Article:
The flu is spreading like wildfire in Texas -- three people have died in Dallas County -- but the common cold is getting a lot of people sick too.
So how do you deal with winter illnesses? We asked the experts.
When it comes to influenza, doctors say don't wait to get diagnosed.
"If somebody develops influenza symptoms and we can get to them within 24 to 48 hours, there are some antiviral medicines that they can use to shorten the duration of the illness and the severity of the illness," said family physician Dr. Nicholas Solomos.
Doctors said the best way to avoid the flu is to get the flu vaccine, but it's only effective about 60 percent of the time, so it's important to keep your distance from others.
"You're actually contagious a day before you're ill and that's the reason it spreads so easily," said Solomos.
Feeling bad doesn't mean you have the flu, the common cold is also keeping pharmacies busy.
So how can you tell the difference? "With colds, generally you don't feel well. You don't feel 100 percent. You may have a scratchy throat, runny nose, congestion, cough, but you don't have the severe aches and chills that you do with influenza," said Solomos.
Cold and flu symptoms generally last five to 10 days. But you can speed up your recovery time with a trip to your nearest pharmacy.
"People are coming in coughing, cold, body aches, just a general feeling of not being well," said Walgreens pharmacist Saroosh Lodhi.
Here's what pharmacists say you need to know as you navigate the aisles and aisles of over-the-counter medications.
- For nasal congestion, go for medicine with Sudaphedrin (available behind the counter) and phenylephrine (available over the counter).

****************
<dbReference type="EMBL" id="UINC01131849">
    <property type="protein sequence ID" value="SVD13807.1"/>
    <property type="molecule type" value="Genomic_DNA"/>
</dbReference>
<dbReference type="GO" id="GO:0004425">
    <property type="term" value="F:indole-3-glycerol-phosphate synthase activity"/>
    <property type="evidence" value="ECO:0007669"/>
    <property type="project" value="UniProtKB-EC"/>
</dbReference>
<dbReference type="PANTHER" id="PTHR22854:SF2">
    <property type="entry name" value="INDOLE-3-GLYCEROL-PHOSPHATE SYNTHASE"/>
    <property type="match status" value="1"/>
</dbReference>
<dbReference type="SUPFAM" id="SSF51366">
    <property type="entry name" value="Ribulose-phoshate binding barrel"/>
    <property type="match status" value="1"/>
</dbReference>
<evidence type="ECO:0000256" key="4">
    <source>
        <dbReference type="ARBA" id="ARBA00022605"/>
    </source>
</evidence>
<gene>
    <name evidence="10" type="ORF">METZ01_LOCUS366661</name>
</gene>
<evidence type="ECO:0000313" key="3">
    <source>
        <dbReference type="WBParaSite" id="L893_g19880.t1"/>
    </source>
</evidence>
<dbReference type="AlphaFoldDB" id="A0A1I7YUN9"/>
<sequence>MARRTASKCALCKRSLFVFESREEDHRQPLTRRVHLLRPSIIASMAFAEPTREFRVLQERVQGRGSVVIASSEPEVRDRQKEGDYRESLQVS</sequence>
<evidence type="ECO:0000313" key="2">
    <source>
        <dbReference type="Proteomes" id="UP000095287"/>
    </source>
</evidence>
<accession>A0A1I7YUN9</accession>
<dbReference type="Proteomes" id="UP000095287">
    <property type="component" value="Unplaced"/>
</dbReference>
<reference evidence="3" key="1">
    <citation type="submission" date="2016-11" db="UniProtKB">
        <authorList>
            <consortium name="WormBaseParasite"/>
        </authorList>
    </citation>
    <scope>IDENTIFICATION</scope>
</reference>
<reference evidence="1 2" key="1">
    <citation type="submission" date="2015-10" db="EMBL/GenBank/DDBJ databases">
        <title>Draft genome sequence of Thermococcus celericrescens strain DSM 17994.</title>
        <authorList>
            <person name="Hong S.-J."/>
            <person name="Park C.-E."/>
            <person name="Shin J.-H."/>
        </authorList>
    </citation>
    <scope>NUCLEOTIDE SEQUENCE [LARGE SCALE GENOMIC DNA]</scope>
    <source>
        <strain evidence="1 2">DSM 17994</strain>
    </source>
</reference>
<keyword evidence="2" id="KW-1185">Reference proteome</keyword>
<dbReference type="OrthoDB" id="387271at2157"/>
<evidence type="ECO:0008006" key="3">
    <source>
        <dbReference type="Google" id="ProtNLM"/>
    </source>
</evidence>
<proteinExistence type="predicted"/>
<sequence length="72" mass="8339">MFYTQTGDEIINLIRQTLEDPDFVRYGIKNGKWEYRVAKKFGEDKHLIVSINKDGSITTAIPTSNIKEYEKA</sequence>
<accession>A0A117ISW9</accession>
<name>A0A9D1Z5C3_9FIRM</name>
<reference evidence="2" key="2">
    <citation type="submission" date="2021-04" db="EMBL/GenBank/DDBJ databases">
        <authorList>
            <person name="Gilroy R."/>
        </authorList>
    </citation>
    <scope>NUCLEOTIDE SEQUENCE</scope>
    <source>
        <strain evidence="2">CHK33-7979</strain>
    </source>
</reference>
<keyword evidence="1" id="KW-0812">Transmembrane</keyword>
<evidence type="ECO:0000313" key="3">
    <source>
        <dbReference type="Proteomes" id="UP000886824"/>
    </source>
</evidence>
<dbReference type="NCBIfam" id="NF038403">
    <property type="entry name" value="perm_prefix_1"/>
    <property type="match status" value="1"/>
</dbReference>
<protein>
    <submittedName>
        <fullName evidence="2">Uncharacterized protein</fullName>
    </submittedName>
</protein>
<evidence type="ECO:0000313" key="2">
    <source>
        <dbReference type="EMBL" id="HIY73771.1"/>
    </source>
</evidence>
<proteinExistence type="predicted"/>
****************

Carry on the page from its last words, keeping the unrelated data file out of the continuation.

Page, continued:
- When it comes to a hacking cough, look for an expectorant with the letters D-M, which stands for dextromethorphan. It'll help loosen up mucus.
- Sore throats call for antihistamine, even if you're not a typical allergy sufferer.
"It really helps with the sore throat because it's usually a histamine release that's causing that sore throat, so (try) an anti-allergy (medication) plus lozenges," said Lodhi.
Try acetaminophen or ibuprofen to treat body aches and headaches.
Before you buy any medication, check with the pharmacist to make sure the medicine doesn't interfere with any other prescriptions or supplements you're taking.
And if you are sick, doctors stress the importance of getting plenty of rest, staying hydrated and staying home until you have been fever-free for more than 24 hours.
It's best to avoid touching your eyes, nose and mouth and it's a good idea to wipe down shared work spaces with antibacterial wipes.
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Also eating healthy foods and exercising regularly can go a long way to keeping you out of the doctor's office.